How to write a good brief.

Published 30.08.2016

I came across this when someone shared it on LinkedIn a few weeks back. It’s an old blog post, but an important piece that I wrote for Thinking Juice’s blog back on the 1st of January 2007 – you’d have thought I’d have had something better to do on New Years Day?!

Certainly, it’s a little out of date, but the core principles remain true. Here it is:

There are many ways to write a good brief. From company to company, each use a different format or style. The most important thing to remember is to consider each of the following questions. There are no rules that ensure a great brief, but there are some very important principles. First lets consider the ingredients.

What is the objective and role of this communication?
Reflect on this for a moment. It’s the most essential point of any brief – what is the required outcome? Try to convey clearly what you want to achieve. Consider the following: What do we want people to do differently? What are people doing now? What do competitive communications look like, how do we avoid looking like them?

Who is the target audience?
It is vital to consider who the target customer is. Where can they be found and how can they be reached? It is impossible to appeal to everyone. Demographics are important, especially for media selection, but more importantly you need to identify the attitudes and aspirations of our target audience.

What is the role of the product or brand?
If you understand your target audience, you can start to understand the role your product or brand plays in addressing their emotional and functional needs. This can be the start of a brand promise, with which we can define the entire product and/ or brand experience.

What is the proposition?
With each campaign, there is, or should be, a single-minded thought that each communication will bring to life in a compelling way.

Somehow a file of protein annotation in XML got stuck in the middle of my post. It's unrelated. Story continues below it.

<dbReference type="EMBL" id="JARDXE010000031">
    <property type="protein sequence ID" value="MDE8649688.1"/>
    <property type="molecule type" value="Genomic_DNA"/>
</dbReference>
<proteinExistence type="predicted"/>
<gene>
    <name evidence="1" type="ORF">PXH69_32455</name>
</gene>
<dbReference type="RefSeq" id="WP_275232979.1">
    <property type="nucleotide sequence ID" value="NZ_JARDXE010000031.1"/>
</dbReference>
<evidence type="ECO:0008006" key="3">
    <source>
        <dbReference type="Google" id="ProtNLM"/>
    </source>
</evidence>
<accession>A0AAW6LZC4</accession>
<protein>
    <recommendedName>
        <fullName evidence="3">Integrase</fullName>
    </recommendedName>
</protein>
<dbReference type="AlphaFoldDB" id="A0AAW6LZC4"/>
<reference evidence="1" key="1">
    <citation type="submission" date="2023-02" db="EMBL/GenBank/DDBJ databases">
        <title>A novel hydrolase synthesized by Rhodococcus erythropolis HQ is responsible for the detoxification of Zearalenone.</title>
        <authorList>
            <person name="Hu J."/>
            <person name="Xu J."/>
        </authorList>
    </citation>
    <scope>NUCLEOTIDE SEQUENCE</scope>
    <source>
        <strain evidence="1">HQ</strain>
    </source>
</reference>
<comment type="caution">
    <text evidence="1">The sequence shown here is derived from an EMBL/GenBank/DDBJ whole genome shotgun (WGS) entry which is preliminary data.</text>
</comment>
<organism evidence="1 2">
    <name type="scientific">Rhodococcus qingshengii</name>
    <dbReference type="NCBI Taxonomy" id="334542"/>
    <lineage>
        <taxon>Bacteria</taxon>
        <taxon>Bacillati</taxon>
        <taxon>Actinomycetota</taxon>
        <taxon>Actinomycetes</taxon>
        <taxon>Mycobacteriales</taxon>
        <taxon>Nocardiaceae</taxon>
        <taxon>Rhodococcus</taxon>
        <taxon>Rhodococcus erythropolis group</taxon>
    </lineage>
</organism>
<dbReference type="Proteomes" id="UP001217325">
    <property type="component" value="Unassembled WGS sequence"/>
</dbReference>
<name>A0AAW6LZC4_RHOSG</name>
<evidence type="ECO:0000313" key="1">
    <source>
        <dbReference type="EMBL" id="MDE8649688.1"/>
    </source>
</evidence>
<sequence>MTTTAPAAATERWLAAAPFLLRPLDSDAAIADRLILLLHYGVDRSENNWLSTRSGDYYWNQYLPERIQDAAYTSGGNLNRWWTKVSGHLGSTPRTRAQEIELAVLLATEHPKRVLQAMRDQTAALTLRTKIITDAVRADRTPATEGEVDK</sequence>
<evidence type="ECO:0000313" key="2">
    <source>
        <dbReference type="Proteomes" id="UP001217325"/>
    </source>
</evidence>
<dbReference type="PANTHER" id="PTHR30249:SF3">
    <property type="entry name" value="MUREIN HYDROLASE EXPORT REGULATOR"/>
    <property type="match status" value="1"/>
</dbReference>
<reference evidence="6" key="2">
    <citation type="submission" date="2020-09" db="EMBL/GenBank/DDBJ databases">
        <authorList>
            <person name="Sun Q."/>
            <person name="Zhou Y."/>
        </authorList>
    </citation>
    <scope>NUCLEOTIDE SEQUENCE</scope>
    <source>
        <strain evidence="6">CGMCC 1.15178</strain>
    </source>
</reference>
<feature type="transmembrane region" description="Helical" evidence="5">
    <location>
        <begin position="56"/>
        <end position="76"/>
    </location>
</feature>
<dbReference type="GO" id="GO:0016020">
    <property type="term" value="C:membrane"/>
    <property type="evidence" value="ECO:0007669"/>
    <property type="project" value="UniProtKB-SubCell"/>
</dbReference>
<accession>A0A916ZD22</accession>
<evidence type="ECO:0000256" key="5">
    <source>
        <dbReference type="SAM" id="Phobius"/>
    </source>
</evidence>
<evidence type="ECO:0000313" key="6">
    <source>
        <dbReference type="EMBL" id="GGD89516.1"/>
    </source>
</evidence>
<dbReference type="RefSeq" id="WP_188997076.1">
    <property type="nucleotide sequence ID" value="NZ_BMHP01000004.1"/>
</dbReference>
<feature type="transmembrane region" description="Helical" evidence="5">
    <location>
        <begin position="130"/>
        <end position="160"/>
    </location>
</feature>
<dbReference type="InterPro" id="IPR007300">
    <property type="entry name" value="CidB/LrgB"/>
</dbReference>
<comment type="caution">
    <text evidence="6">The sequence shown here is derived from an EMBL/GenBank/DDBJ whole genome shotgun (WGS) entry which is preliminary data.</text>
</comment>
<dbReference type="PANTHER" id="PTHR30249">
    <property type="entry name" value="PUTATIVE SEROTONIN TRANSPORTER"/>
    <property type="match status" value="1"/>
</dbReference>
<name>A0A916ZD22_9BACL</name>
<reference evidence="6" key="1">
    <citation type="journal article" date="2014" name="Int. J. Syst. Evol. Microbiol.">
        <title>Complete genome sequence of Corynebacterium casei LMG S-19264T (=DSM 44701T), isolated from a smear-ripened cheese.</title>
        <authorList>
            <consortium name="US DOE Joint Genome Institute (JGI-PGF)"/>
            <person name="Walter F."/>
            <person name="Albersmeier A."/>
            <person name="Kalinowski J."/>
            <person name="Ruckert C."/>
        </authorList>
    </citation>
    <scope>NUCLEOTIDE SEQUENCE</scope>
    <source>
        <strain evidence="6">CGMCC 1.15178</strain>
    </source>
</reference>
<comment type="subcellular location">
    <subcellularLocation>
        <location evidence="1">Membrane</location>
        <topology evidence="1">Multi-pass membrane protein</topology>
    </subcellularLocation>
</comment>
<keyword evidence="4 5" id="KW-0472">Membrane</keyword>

What is the support or reasons to believe?
It is the creative’s job to give the consumer reasons to believe in a product or brand to trust the campaign. Support should be as well planned and thought-through as any creative execution.

What is the unique personality of the brand?
You use a product, but you have a relationship with a brand. When defining personality, avoid generalisations – they are meaningless. Your target, for example, cannot be “everyone”. Be as accurate a possible – the mood and tone of the creative will be based on this description.

Maximise your chances
A brief is not an inconvenience – it is an opportunity to do great work, build the brand and ultimately the business. Commit to your brief. They do take time to get right, but any account handler, planner or client would be quick to reject poor creative why should a creative start from a poor brief?

Consider a new target audience – the creative team.
The target audience for your brief is not the MD, CEO, marketing department or planners? it is the creative team. It’s not always sales charts, or financial plans that motivate them (although it will some). Creatives must create. They live to devise campaigns that tug on the heart-strings as well as the wallet. Inspire them.

It’s all there in black and white.
Don’t always rely on the paper brief. The written work is a great way of collecting all of your notes and all of your points, but a face-to-face brief is a great way of adding to it. So many times something said in briefing meeting is the key to a whole campaign.

Be focused.
A great example is to throw six tennis balls to someone in one go. They wont catch them all. Throw them one, and they’ll probably make an excellent catch. This thinking should run through the whole brief – focus your goals.

It’s called a brief for a reason.
Creatives should have access to whatever information that they need, but the ‘essence’ of the argument should be expressed in as few words as possible.

There is a story of an examination candidate who answered the question “What is courage?” (for which 40 minutes had been allowed) with a simple answer “This”.

Final thoughts.
In every agency, the cries of the account management team are often heard well you should have worked to the brief. But creatives don’t work to a brief. Creatives work from a brief.

The brief is a starting point, a launch pad to something new, exciting and successful. Be open-minded, and courageous. Most of all invest time in your brief, and encourage your creative team.

Suggested brief structure:

Section 1. Activity
Approval team:
Reviewers (legal team etc):

Section 2. Timeline
Creative brief date:
Presentation/ pitch date:
Final required by date:

Section 3. Objectives
Background/ market info:
Campaign Objective:

Section 4. Details
Target audience:
What is their main issue/ use for this product:
Who are your competitors and competitive brands:
What is our USP?
What is our difference?
What is the desired response?
Are there any incentives/ promotions/ timescales?:
How will we track response and success?

Section 5. Media
What is the format?
Any limitations/ guidelines?
Production details:

Credit to: Thinking Juice